TEHRAN (Reuters) - President Mahmoud Ahmadinejad said on Wednesday Iran had tested a missile that defense analysts say could hit Israel and U.S. bases in the Gulf, a move likely to fuel Western concern about Tehran’s nuclear ambitions.
Washington voiced concern after Ahmadinejad announced the test on the same day campaigning for the Iran’s June 12 presidential election officially started.
U.S. President Barack Obama “has long been concerned” by any development in Iran’s missile program, White House spokesman Robert Gibbs said. A U.S. official said the test was a “step in the wrong direction”.
One Western expert saw the missile test as Iran’s response to the Israeli prime minister’s U.S. visit this week.
Coming a day after Iran’s supreme leader accused the United States of promoting terrorism, the test was a further disappointment for the Obama administration, which is seeking rapprochement with Iran after three decades of mutual mistrust.
“Iran just keeps going in the wrong direction. We want them to engage with us, to talk about how we can make the region more stable. This is just a step in the wrong direction,” the U.S. official said.
U.S. patience is “not infinite”, the official added.
The United States and its allies suspect the Islamic Republic is seeking to build nuclear bombs, a charge Tehran denies, but Obama has offered a new beginning of diplomatic engagement with Iran if it “unclenches its fist.”
A U.S. defense official confirmed the launch, although Pentagon spokesman Bryan Whitman declined to say whether the U.S. military had any evidence of an Iranian missile test.
“Our concerns are obviously based on their nuclear ambitions and the implications that long- and medium-range missiles have with respect to that,” Whitman told reporters. “Iran is at a bit of a crossroads. They have a choice to make.
“They can either continue on this path of continued destabilization of the region or they can decide that they want to pursue relationships with countries in the region and the United States that are more normalized,” he said.
In Rome, Italian Foreign Minister Franco Frattini canceled a trip to Iran after Tehran demanded he meet Ahmadinejad in the same northern Iranian province where the missile launch took place, the Italian Foreign Ministry said.
He would have been the most senior official from a European government to visit since Ahmadinejad came to power in 2005.
Ahmadinejad, whose moderate challengers in the June 12 vote accuse him of isolating Iran with his anti-Western speeches, said the country had the power to send any attacker “to hell.”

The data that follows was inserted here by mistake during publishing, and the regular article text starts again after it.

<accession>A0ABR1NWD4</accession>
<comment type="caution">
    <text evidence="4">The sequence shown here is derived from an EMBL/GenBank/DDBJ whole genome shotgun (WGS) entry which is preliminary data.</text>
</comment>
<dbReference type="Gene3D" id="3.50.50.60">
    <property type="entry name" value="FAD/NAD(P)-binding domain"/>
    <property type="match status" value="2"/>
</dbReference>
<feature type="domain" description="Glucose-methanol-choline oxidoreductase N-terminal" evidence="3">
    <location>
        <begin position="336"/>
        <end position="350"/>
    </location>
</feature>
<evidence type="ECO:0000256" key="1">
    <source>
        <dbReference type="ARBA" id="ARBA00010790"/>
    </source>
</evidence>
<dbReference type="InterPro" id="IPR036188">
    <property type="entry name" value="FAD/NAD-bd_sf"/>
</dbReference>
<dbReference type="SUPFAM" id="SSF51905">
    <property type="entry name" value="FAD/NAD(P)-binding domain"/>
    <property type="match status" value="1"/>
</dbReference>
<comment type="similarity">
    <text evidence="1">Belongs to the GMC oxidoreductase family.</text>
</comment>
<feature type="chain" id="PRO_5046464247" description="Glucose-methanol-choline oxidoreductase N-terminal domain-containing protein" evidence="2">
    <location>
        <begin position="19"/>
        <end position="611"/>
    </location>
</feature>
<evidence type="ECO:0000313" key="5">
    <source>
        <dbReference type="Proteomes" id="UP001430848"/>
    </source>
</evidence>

He was addressing a rally in the northern Semnan province, where the official IRNA news agency said the test took place. State television showed the Sejil 2 surface-to-surface missile soaring into the sky, leaving a vapor trail.
The stated range of Sejil — some 2,000 km (1,200 miles) — would be almost the same as that of another Iranian missile, Shahab 3. Analysts say such weaponry could reach Israel, U.S. regional bases and southeastern Europe.
“The Sejil 2 missile, which has an advanced technology, was launched today ... and it landed exactly on the target,” Ahmadinejad said.
Defense Minister Mostafa Mohammad Najjar said Sejil had “great destructive power” and that mass production of the missile had started, stressing it was aimed at deterring any aggressors, the ISNA news agency reported.
Iran previously test-fired a Sejil last November, saying then it was a new generation of surface-to-surface missile.
But the U.S. defense official said the missile appeared to be consistent with Tehran’s older Ashura models, long known to U.S. intelligence. However the official, who spoke on condition of anonymity, said the Pentagon had yet to analyze technical data that would provide clues to the missile’s trajectory and target.
A report by the joint U.S.-Russian think-tank EastWest Institute said Iran could develop a basic nuclear device in 1-3 years and a missile-borne nuclear warhead five years after that, but there was no proof of such intent and Iran was unlikely to start a nuclear conflict.
A British military expert said he believed Wednesday’s launch was Iran’s response to Israeli Prime Minister Benjamin Netanyahu’s visit to Washington this week, during which he underscored the Jewish state’s worries about Iran.
Like his predecessor George W. Bush, Obama has not ruled out military action if diplomatic efforts fail to resolve the nuclear row. Israeli leaders have raised U.S. concern by hinting at pre-emptive strikes if they decide diplomacy has failed.
Iran has said it would respond to any attack by targeting U.S. interests and America’s ally Israel, as well as closing the Strait of Hormuz, a vital route for world oil supplies.
Additional reporting by Ari Rabinovitch in Jerusalem, Silvia Aloisi in Rome, and David Morgan, Andrew Gray, Deborah Charles and Doug Palmer in Washington; editing by Jon Hemming and Mohammad Zargham